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I need to estimate the area between the functions

$f(x) = \log(x+1)/x \, , f(x-1), \, y=0$, and $y=a$. where $a>1$. Now I have tried quite a few ways to do this, but nothing comes to mind.

I tried writing out the taylor series, I tried changing this around. Nothing really gave a decent approximation.

A decent in my mind would be anything greater than one decimal. Eg an error less than $E<10^2$.

Cheers =)

EDIT: After making a nice drawing it seems that if $a>>0$ then $A \approx a + \frac{1}{12}\pi^2$

Image

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1. where did you find this problem? 2. Estimate the area restricted you mean find the differences of the area of the two curves? I am asking because I don't know what you mean –  yiyi May 13 '12 at 17:37
    
If you poured water into the space between the two functions, how much water would there be betwee two verticals rods, placed at y = 0 and y = a. Where a is some positive number. Will put up an image. –  N3buchadnezzar May 13 '12 at 17:40
    
Then you can't you $\int_0^a f(x)-f(x-1) dx$, I did that in Maple and got: $ -1/6\,{\pi }^{2}-{\it dilog} \left( a+1 \right) +{\it dilog} \left( a \right)$ –  yiyi May 13 '12 at 17:46
1  
The function are bound by vertical lines, not horizontal lines... –  N3buchadnezzar May 13 '12 at 17:55

2 Answers 2

up vote 4 down vote accepted

Short answer:

Any horizontal line $y=c$ with $0< c\leq a$ intersects the set $B$ between the two curves in a segment of length $1$. Therefore by Cavalieri's principle the area $\mu(B)$ is given by $\mu(B)=a$.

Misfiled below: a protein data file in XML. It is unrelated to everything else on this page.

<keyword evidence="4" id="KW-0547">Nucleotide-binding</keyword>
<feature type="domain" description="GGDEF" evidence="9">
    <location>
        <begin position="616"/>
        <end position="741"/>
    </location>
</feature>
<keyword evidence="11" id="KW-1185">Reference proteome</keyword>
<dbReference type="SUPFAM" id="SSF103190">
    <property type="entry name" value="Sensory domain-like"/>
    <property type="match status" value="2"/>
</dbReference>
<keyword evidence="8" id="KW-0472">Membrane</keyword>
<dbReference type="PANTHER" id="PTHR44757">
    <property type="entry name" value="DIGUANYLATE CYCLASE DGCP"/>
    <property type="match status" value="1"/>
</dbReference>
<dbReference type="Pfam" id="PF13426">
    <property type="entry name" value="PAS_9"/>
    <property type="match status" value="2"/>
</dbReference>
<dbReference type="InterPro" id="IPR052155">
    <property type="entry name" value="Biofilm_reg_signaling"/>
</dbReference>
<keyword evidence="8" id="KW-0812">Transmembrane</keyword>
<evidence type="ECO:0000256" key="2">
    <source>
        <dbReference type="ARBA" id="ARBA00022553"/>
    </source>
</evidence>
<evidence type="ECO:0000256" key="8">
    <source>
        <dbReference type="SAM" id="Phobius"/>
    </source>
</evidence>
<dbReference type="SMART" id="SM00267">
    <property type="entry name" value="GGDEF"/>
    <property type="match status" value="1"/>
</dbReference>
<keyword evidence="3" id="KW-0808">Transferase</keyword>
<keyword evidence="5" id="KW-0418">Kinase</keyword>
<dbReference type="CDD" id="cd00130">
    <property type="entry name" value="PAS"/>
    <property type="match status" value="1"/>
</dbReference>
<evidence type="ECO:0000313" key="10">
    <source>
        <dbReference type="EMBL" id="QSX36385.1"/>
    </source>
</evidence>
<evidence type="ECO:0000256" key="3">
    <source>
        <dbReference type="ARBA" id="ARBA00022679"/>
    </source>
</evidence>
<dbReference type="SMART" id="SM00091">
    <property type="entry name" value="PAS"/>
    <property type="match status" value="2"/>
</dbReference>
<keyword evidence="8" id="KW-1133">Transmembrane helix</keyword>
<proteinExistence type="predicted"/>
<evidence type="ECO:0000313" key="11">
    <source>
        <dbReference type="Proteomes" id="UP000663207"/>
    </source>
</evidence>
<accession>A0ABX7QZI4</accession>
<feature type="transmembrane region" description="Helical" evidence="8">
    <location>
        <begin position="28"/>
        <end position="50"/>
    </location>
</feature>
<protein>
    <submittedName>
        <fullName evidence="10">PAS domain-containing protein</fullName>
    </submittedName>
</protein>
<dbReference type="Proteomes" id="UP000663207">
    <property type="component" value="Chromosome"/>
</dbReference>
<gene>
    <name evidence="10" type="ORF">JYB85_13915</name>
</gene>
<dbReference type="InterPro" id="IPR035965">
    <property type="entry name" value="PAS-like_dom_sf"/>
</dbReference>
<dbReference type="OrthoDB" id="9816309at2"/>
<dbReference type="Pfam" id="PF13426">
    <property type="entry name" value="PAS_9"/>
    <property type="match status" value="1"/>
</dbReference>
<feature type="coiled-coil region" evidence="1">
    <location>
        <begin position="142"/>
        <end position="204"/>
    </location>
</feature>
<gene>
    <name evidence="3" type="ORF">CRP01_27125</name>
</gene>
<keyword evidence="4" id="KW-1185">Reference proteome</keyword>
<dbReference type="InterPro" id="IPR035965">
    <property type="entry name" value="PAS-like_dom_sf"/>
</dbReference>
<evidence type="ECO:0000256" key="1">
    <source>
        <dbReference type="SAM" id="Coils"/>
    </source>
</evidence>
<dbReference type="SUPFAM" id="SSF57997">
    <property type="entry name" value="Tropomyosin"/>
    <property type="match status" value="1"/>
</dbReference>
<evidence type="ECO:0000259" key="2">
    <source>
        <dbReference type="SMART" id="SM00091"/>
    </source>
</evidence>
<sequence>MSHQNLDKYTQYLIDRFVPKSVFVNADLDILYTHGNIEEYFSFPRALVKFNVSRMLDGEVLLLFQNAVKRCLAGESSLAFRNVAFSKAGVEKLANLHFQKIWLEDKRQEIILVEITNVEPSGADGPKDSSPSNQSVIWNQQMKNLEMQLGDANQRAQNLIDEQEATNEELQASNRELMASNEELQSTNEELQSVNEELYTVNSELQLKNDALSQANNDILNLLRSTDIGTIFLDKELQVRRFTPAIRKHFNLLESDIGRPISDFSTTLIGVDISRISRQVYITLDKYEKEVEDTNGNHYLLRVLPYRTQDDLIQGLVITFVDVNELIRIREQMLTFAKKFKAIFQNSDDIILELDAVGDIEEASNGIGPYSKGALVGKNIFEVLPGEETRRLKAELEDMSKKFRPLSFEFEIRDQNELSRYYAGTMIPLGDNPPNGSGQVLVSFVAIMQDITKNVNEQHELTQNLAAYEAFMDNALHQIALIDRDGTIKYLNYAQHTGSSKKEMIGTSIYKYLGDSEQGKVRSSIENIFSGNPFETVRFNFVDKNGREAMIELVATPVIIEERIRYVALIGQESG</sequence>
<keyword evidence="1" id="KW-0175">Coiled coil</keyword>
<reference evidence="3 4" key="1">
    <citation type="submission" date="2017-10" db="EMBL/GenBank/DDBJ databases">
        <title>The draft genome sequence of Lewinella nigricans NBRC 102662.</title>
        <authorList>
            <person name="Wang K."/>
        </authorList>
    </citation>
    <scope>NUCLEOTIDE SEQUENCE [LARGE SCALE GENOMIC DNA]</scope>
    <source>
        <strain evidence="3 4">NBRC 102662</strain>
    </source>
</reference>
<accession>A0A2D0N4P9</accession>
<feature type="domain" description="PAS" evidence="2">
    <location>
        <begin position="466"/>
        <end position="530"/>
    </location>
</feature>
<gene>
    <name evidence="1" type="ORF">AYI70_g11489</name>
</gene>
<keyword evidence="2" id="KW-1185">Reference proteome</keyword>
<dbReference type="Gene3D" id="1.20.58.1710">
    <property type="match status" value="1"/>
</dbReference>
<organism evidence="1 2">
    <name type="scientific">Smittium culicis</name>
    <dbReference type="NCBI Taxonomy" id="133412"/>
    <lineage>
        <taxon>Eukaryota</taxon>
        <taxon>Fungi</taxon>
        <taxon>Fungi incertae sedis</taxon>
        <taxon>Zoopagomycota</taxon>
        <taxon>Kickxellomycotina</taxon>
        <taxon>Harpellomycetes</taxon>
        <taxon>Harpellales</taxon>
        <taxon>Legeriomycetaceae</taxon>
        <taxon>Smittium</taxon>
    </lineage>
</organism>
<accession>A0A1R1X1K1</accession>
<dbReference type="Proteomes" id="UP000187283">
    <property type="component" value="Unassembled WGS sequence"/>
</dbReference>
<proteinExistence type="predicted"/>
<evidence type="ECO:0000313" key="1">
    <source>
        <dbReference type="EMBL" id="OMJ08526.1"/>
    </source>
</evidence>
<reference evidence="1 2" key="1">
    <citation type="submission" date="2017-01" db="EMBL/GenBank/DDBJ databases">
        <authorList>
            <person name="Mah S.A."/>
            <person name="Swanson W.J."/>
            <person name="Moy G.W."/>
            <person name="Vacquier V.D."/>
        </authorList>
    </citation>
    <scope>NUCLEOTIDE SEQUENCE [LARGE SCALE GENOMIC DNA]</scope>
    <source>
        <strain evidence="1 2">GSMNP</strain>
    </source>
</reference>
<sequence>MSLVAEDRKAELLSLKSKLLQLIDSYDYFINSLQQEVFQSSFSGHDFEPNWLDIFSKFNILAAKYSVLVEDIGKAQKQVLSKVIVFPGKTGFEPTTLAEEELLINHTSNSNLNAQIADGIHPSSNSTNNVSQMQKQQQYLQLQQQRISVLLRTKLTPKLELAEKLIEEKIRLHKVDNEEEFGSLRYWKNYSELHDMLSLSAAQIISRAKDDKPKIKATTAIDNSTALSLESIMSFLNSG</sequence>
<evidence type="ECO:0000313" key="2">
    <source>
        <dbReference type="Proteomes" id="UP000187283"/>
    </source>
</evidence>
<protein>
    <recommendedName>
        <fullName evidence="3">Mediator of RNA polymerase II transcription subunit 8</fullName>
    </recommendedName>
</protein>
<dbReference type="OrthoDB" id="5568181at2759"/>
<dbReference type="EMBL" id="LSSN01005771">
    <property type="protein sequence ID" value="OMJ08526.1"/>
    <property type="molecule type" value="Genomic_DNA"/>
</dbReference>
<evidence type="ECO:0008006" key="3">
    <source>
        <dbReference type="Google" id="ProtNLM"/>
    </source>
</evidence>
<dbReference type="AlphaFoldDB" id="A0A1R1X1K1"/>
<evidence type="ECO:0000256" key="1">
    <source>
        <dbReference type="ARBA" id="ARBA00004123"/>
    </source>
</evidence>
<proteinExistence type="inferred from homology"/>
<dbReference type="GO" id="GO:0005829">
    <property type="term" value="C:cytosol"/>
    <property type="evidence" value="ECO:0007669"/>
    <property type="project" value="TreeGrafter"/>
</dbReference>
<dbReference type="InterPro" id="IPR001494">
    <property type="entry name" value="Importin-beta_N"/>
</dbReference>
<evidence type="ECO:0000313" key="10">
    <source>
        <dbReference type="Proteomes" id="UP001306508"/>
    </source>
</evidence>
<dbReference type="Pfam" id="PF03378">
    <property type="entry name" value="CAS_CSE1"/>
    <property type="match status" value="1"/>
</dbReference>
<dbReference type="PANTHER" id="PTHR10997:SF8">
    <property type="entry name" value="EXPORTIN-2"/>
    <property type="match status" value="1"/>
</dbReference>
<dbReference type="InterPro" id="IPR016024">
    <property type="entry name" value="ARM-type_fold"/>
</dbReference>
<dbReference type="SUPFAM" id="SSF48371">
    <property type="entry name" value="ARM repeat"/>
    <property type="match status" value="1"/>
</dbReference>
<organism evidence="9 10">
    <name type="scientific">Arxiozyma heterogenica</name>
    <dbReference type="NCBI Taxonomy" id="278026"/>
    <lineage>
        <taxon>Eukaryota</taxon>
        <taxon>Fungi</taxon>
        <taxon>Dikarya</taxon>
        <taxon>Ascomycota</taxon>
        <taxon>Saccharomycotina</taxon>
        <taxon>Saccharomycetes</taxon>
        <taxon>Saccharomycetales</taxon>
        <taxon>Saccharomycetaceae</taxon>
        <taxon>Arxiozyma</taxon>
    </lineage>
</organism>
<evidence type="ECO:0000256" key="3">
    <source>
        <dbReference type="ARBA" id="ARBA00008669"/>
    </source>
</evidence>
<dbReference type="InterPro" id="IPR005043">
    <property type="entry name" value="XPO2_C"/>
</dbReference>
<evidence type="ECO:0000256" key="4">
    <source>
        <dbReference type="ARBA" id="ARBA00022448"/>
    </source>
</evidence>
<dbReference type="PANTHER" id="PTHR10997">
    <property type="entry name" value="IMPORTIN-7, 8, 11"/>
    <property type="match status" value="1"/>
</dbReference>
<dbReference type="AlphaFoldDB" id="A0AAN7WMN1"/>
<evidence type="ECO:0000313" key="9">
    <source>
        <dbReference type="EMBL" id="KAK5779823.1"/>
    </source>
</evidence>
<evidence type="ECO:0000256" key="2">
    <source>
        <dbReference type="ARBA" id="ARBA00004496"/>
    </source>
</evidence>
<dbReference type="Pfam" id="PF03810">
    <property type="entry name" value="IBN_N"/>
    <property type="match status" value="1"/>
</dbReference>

More info:

Cavalieri's principle (maybe known to Archimedes) is a $17^{\rm th}$ century version of the Fubini theorem. It says the following: When two three-dimensional bodies are cut by every horizontal plane in two equal areas then the two bodies have the same volume. (You need this principle to prove that the volume of any pyamid is given by $V={1\over3}G\cdot h$, where $G$ is the area of its base and $h$ denotes its height.)

For a formal proof of $\mu(B)=a$ in your example let $$g:\quad y\mapsto x=g(y)\qquad(0<y< \infty)$$

be the inverse of the function $$f:\quad x\mapsto {\log(1+x)\over x}\qquad(-1<x<\infty)\ .$$ (This means: Look at your figure considering $y$ as independent vaiable.) Then the domain $B$ in question is defined by $$B:=\{(x,y)\ |\ 0<y\leq a,\ g(y)\leq x\leq g(y)+1\}\ .$$ It follows that the area $\mu(B)$ can be computed as $$\mu(B)=\int_B{\rm d}(x,y)=\lim_{\epsilon\to 0+}\int_\epsilon^a\bigl(\int_{g(y)}^{g(y)+1} \ dx\bigr)\ dy=\lim_{\epsilon\to 0+}\int_\epsilon^a 1\ dy=\lim_{\epsilon\to 0+}(a-\epsilon)=a\ ,$$ where the inner integration was with respect to $x$.

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Oh, is that because the area has just been distorted, but its still the same amount? Never heard of Cavalieri's principle before, and just asking to make sure I understand it correctly. and the area of the space is just Length * width and the width is one, because f(x-1) is just a horizontal shift of one? thus the length is a, thus that is the reason A=a*1=a??? –  yiyi May 14 '12 at 2:17

You can also use the Cavalieri integral directly. Assume that $g(y)$ is defined as in the above answer (inverse of $f(x)$). Then the cavalieri integral of the region is equal to $\int_{g(y)}^{g(y)+1}a dx=\lim_{c\rightarrow\infty}\int_{-1}^{0}a\cdot h'(x)dx=a\lim_{c\rightarrow\infty}\int_{-1}^0 1dx=a$. Where $h(x)=x-g(a)+c$ is the inverse transformation function and $c$ is the $x$-intercept of $g(y)$. Alternatively let $p(x) = x+g(a)-c$ be the transformation function then $\int_{g(y)}^{g(y)+1}a dx =\int_{g(y)}^{g(y)+1}a \cdot 1(x) dx =\lim_{c\rightarrow\infty}\int_c^{c+1}a.1(p(x))dx=\lim_{c\rightarrow\infty}\int_c^{c+1}adx=a$. See Cavalieri integration, QM 35(3) 2012 pp. 265-296 for more details.

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